I made a little statement in one of yesterday's posts:
That’s a wider notion than just on-ice play. Safe is death — (making) sure your locker room situation remains passive and unchanged can lead to a negative, atrophic effect on the team’s resolve to win.
Perhaps it has to do with how or why a team will acquire a player. If the player will be a short-term rental, then perhaps the character and chemistry issues don't matter as much. I bring this up because of what GM Jay Feaster said on Monday, that a good locker room makes trading more difficult. I also recall what Rob DiMaio said earlier in the year, that Tampa Bay's locker room was so tight, he felt it difficult to at first to feel comfortable.
How much should chemistry matter in changing up the roster? Should a locker room be so tight that it's hard for new guys to get involved? What happens when a tight-tight knit group isn't playing well? There are a lot of different answers given by the fans on Damian's post -- some talking specifically about the chemistry issue and others moaning about Modin-for-Denis -- but what's right?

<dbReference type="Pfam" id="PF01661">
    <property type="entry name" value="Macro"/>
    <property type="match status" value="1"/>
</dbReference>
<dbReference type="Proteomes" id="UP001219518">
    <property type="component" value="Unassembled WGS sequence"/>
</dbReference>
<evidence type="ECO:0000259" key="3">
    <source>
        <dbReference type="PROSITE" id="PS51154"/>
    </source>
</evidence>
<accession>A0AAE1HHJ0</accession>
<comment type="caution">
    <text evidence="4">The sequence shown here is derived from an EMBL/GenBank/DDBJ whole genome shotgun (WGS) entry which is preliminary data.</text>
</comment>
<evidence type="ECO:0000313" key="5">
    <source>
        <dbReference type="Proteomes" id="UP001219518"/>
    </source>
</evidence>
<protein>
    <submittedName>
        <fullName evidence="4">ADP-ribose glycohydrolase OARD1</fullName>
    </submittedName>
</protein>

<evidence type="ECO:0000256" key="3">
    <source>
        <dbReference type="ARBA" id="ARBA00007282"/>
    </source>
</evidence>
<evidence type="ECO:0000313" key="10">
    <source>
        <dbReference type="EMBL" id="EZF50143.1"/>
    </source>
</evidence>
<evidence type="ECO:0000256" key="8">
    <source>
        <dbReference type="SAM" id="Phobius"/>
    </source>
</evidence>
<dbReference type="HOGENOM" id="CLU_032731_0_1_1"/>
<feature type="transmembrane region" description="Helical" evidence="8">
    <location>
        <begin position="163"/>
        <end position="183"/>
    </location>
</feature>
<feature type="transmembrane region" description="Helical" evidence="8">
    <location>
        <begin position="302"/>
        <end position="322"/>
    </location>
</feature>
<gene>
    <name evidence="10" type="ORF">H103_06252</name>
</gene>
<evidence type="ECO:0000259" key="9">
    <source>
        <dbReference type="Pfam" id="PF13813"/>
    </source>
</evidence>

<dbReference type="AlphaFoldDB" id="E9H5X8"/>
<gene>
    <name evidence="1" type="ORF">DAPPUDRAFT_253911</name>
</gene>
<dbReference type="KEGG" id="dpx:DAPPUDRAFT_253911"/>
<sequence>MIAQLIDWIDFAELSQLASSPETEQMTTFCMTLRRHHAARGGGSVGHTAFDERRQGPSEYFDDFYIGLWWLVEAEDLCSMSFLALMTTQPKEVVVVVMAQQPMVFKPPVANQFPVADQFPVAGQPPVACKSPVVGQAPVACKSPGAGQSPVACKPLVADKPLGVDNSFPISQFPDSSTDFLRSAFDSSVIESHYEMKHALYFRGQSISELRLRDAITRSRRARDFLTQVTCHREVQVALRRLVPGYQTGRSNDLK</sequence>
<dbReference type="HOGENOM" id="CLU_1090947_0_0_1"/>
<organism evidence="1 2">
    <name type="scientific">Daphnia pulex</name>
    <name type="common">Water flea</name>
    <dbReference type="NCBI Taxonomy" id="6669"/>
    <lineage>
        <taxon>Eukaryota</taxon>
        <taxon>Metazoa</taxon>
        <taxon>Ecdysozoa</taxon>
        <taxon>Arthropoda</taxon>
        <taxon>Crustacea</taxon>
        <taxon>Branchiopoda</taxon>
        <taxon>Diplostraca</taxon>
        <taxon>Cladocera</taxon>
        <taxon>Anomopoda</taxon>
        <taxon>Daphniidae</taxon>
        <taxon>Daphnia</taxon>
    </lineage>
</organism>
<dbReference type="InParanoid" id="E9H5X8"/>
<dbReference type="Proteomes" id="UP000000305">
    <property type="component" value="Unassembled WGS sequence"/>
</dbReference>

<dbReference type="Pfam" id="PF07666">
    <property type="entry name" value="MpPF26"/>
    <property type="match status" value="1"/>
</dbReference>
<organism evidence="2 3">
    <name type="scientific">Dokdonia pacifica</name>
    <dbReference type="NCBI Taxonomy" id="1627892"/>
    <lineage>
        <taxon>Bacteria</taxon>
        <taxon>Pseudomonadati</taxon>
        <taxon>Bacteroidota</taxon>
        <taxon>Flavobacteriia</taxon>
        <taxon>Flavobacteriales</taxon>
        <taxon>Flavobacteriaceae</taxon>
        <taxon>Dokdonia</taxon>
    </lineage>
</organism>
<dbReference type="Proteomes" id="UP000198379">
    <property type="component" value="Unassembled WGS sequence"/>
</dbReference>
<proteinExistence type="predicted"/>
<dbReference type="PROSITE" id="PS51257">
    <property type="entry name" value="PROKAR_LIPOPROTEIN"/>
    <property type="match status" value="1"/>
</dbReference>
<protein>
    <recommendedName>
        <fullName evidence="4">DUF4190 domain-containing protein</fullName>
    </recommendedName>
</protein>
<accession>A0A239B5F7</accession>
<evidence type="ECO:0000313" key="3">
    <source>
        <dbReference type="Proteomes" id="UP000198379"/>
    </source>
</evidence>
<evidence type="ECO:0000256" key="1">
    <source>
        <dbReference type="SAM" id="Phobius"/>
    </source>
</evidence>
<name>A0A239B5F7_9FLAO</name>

Ideally you don't want to bring in someone who is so volatile to the mix that they shake up a team on ice and off-ice/outside-of-the-arena ways, but at one point you have to stop being critical of chemistry and take chance -- moving or letting go of someone popular in the locker room and off ice in order to bring in someone who fills a team need.
Vilify Feaster if you will for trading Modin for Denis, but that was a risk that had to be taken (no one knew Johan Holmqvist would sign with the Lightning, nor work out). That's also the truth to any potential trade on the horizon -- you can't see everything down the road with certain moves, but it is wiser to plan long term than for the quick fix. Chemistry plays into that, and chemistry can play against that if a tight-knit group will not be open to change.